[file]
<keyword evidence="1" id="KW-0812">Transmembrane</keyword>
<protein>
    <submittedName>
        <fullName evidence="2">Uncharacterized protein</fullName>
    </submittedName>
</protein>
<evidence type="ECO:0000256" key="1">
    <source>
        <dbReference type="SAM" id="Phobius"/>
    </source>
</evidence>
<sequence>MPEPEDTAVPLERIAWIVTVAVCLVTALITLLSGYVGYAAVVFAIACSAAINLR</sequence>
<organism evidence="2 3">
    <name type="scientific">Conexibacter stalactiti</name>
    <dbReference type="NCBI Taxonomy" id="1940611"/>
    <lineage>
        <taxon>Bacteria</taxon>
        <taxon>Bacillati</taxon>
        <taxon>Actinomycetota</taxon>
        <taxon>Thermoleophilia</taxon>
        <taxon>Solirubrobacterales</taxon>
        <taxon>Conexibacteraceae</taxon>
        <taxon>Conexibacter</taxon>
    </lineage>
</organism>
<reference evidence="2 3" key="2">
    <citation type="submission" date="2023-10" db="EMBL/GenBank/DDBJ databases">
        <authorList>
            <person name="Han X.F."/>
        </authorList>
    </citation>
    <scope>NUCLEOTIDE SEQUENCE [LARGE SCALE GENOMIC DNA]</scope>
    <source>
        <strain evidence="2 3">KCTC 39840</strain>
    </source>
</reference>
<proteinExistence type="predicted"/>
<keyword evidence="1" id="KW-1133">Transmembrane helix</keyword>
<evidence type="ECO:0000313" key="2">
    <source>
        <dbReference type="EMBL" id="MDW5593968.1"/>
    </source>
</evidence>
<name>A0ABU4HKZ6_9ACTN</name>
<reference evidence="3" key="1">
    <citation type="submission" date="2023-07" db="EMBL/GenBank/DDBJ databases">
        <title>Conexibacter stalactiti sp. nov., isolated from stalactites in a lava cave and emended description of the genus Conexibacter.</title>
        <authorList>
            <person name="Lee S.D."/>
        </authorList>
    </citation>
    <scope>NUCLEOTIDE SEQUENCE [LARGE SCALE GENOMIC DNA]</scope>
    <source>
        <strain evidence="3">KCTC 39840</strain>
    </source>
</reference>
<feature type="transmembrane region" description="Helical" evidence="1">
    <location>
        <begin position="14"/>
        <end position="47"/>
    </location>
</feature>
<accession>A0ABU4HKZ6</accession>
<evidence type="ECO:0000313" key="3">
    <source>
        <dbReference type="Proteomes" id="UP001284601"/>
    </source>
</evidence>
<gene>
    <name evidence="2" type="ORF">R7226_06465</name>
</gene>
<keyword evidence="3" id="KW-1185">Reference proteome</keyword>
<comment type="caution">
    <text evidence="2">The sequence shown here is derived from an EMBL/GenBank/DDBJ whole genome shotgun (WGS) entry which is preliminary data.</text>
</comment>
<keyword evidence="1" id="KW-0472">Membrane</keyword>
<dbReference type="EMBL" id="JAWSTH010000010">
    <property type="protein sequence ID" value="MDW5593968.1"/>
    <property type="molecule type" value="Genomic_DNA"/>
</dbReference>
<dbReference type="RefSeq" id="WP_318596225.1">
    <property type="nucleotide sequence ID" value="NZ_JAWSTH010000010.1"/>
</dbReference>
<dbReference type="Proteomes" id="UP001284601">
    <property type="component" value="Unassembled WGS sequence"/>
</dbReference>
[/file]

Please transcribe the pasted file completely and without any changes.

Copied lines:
<keyword evidence="1" id="KW-0812">Transmembrane</keyword>
<protein>
    <submittedName>
        <fullName evidence="2">Uncharacterized protein</fullName>
    </submittedName>
</protein>
<evidence type="ECO:0000256" key="1">
    <source>
        <dbReference type="SAM" id="Phobius"/>
    </source>
</evidence>
<sequence>MPEPEDTAVPLERIAWIVTVAVCLVTALITLLSGYVGYAAVVFAIACSAAINLR</sequence>
<organism evidence="2 3">
    <name type="scientific">Conexibacter stalactiti</name>
    <dbReference type="NCBI Taxonomy" id="1940611"/>
    <lineage>
        <taxon>Bacteria</taxon>
        <taxon>Bacillati</taxon>
        <taxon>Actinomycetota</taxon>
        <taxon>Thermoleophilia</taxon>
        <taxon>Solirubrobacterales</taxon>
        <taxon>Conexibacteraceae</taxon>
        <taxon>Conexibacter</taxon>
    </lineage>
</organism>
<reference evidence="2 3" key="2">
    <citation type="submission" date="2023-10" db="EMBL/GenBank/DDBJ databases">
        <authorList>
            <person name="Han X.F."/>
        </authorList>
    </citation>
    <scope>NUCLEOTIDE SEQUENCE [LARGE SCALE GENOMIC DNA]</scope>
    <source>
        <strain evidence="2 3">KCTC 39840</strain>
    </source>
</reference>
<proteinExistence type="predicted"/>
<keyword evidence="1" id="KW-1133">Transmembrane helix</keyword>
<evidence type="ECO:0000313" key="2">
    <source>
        <dbReference type="EMBL" id="MDW5593968.1"/>
    </source>
</evidence>
<name>A0ABU4HKZ6_9ACTN</name>
<reference evidence="3" key="1">
    <citation type="submission" date="2023-07" db="EMBL/GenBank/DDBJ databases">
        <title>Conexibacter stalactiti sp. nov., isolated from stalactites in a lava cave and emended description of the genus Conexibacter.</title>
        <authorList>
            <person name="Lee S.D."/>
        </authorList>
    </citation>
    <scope>NUCLEOTIDE SEQUENCE [LARGE SCALE GENOMIC DNA]</scope>
    <source>
        <strain evidence="3">KCTC 39840</strain>
    </source>
</reference>
<feature type="transmembrane region" description="Helical" evidence="1">
    <location>
        <begin position="14"/>
        <end position="47"/>
    </location>
</feature>
<accession>A0ABU4HKZ6</accession>
<evidence type="ECO:0000313" key="3">
    <source>
        <dbReference type="Proteomes" id="UP001284601"/>
    </source>
</evidence>
<gene>
    <name evidence="2" type="ORF">R7226_06465</name>
</gene>
<keyword evidence="3" id="KW-1185">Reference proteome</keyword>
<comment type="caution">
    <text evidence="2">The sequence shown here is derived from an EMBL/GenBank/DDBJ whole genome shotgun (WGS) entry which is preliminary data.</text>
</comment>
<keyword evidence="1" id="KW-0472">Membrane</keyword>
<dbReference type="EMBL" id="JAWSTH010000010">
    <property type="protein sequence ID" value="MDW5593968.1"/>
    <property type="molecule type" value="Genomic_DNA"/>
</dbReference>
<dbReference type="RefSeq" id="WP_318596225.1">
    <property type="nucleotide sequence ID" value="NZ_JAWSTH010000010.1"/>
</dbReference>
<dbReference type="Proteomes" id="UP001284601">
    <property type="component" value="Unassembled WGS sequence"/>
</dbReference>